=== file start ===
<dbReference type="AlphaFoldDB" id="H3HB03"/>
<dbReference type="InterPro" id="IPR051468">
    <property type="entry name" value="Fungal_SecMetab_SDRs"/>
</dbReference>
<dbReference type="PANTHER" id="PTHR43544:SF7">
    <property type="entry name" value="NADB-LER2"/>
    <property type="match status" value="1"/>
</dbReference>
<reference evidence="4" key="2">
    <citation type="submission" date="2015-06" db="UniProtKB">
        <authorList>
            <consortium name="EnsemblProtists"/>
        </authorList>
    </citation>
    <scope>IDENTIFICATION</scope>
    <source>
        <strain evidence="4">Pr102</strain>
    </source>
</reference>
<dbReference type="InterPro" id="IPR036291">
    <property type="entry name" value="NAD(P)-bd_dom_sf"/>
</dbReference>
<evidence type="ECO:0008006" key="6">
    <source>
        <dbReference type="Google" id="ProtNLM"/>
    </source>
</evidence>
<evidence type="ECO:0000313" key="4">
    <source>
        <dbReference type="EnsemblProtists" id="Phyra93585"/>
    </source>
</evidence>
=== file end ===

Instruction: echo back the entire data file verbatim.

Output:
<dbReference type="AlphaFoldDB" id="H3HB03"/>
<dbReference type="InterPro" id="IPR051468">
    <property type="entry name" value="Fungal_SecMetab_SDRs"/>
</dbReference>
<dbReference type="PANTHER" id="PTHR43544:SF7">
    <property type="entry name" value="NADB-LER2"/>
    <property type="match status" value="1"/>
</dbReference>
<reference evidence="4" key="2">
    <citation type="submission" date="2015-06" db="UniProtKB">
        <authorList>
            <consortium name="EnsemblProtists"/>
        </authorList>
    </citation>
    <scope>IDENTIFICATION</scope>
    <source>
        <strain evidence="4">Pr102</strain>
    </source>
</reference>
<dbReference type="InterPro" id="IPR036291">
    <property type="entry name" value="NAD(P)-bd_dom_sf"/>
</dbReference>
<evidence type="ECO:0008006" key="6">
    <source>
        <dbReference type="Google" id="ProtNLM"/>
    </source>
</evidence>
<evidence type="ECO:0000313" key="4">
    <source>
        <dbReference type="EnsemblProtists" id="Phyra93585"/>
    </source>
</evidence>